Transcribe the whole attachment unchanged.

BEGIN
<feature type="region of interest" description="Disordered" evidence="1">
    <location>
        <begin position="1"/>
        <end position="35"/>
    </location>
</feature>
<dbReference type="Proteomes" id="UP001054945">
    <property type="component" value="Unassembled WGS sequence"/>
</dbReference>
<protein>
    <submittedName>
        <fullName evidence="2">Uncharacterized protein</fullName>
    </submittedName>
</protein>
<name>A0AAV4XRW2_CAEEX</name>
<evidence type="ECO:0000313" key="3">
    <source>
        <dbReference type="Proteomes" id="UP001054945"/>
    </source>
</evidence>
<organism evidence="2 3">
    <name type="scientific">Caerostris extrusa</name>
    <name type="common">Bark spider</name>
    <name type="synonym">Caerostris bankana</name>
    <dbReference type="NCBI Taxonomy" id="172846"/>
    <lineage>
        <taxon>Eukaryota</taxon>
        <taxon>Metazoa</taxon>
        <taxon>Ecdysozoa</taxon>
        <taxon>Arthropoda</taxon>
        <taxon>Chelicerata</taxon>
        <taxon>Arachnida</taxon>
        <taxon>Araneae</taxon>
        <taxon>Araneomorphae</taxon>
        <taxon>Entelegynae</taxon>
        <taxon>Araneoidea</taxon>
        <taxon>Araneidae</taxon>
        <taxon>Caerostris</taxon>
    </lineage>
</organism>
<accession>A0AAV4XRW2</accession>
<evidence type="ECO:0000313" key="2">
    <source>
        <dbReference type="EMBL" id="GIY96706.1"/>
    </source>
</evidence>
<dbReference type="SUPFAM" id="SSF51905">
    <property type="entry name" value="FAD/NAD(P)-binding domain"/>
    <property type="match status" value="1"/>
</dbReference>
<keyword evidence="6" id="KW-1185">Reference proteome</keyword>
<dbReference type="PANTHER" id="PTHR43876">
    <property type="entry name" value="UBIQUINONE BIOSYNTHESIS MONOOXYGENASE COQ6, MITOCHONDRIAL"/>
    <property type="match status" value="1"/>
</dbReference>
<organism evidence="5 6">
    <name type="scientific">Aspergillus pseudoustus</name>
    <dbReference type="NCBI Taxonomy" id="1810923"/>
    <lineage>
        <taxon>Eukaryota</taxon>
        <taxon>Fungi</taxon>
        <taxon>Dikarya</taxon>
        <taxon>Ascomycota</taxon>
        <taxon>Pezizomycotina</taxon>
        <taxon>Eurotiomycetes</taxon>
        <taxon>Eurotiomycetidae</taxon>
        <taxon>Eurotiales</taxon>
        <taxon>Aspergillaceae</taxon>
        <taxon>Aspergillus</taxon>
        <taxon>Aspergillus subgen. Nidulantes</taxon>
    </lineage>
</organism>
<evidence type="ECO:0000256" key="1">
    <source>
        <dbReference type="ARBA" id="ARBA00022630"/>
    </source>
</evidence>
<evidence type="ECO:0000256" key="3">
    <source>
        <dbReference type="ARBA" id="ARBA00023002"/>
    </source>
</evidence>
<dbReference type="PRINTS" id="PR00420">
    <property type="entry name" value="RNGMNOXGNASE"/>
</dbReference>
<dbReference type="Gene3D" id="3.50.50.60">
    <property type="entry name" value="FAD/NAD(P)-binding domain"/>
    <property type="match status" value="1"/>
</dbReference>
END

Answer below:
<feature type="region of interest" description="Disordered" evidence="1">
    <location>
        <begin position="1"/>
        <end position="35"/>
    </location>
</feature>
<dbReference type="Proteomes" id="UP001054945">
    <property type="component" value="Unassembled WGS sequence"/>
</dbReference>
<protein>
    <submittedName>
        <fullName evidence="2">Uncharacterized protein</fullName>
    </submittedName>
</protein>
<name>A0AAV4XRW2_CAEEX</name>
<evidence type="ECO:0000313" key="3">
    <source>
        <dbReference type="Proteomes" id="UP001054945"/>
    </source>
</evidence>
<organism evidence="2 3">
    <name type="scientific">Caerostris extrusa</name>
    <name type="common">Bark spider</name>
    <name type="synonym">Caerostris bankana</name>
    <dbReference type="NCBI Taxonomy" id="172846"/>
    <lineage>
        <taxon>Eukaryota</taxon>
        <taxon>Metazoa</taxon>
        <taxon>Ecdysozoa</taxon>
        <taxon>Arthropoda</taxon>
        <taxon>Chelicerata</taxon>
        <taxon>Arachnida</taxon>
        <taxon>Araneae</taxon>
        <taxon>Araneomorphae</taxon>
        <taxon>Entelegynae</taxon>
        <taxon>Araneoidea</taxon>
        <taxon>Araneidae</taxon>
        <taxon>Caerostris</taxon>
    </lineage>
</organism>
<accession>A0AAV4XRW2</accession>
<evidence type="ECO:0000313" key="2">
    <source>
        <dbReference type="EMBL" id="GIY96706.1"/>
    </source>
</evidence>
<dbReference type="SUPFAM" id="SSF51905">
    <property type="entry name" value="FAD/NAD(P)-binding domain"/>
    <property type="match status" value="1"/>
</dbReference>
<keyword evidence="6" id="KW-1185">Reference proteome</keyword>
<dbReference type="PANTHER" id="PTHR43876">
    <property type="entry name" value="UBIQUINONE BIOSYNTHESIS MONOOXYGENASE COQ6, MITOCHONDRIAL"/>
    <property type="match status" value="1"/>
</dbReference>
<organism evidence="5 6">
    <name type="scientific">Aspergillus pseudoustus</name>
    <dbReference type="NCBI Taxonomy" id="1810923"/>
    <lineage>
        <taxon>Eukaryota</taxon>
        <taxon>Fungi</taxon>
        <taxon>Dikarya</taxon>
        <taxon>Ascomycota</taxon>
        <taxon>Pezizomycotina</taxon>
        <taxon>Eurotiomycetes</taxon>
        <taxon>Eurotiomycetidae</taxon>
        <taxon>Eurotiales</taxon>
        <taxon>Aspergillaceae</taxon>
        <taxon>Aspergillus</taxon>
        <taxon>Aspergillus subgen. Nidulantes</taxon>
    </lineage>
</organism>
<evidence type="ECO:0000256" key="1">
    <source>
        <dbReference type="ARBA" id="ARBA00022630"/>
    </source>
</evidence>
<evidence type="ECO:0000256" key="3">
    <source>
        <dbReference type="ARBA" id="ARBA00023002"/>
    </source>
</evidence>
<dbReference type="PRINTS" id="PR00420">
    <property type="entry name" value="RNGMNOXGNASE"/>
</dbReference>
<dbReference type="Gene3D" id="3.50.50.60">
    <property type="entry name" value="FAD/NAD(P)-binding domain"/>
    <property type="match status" value="1"/>
</dbReference>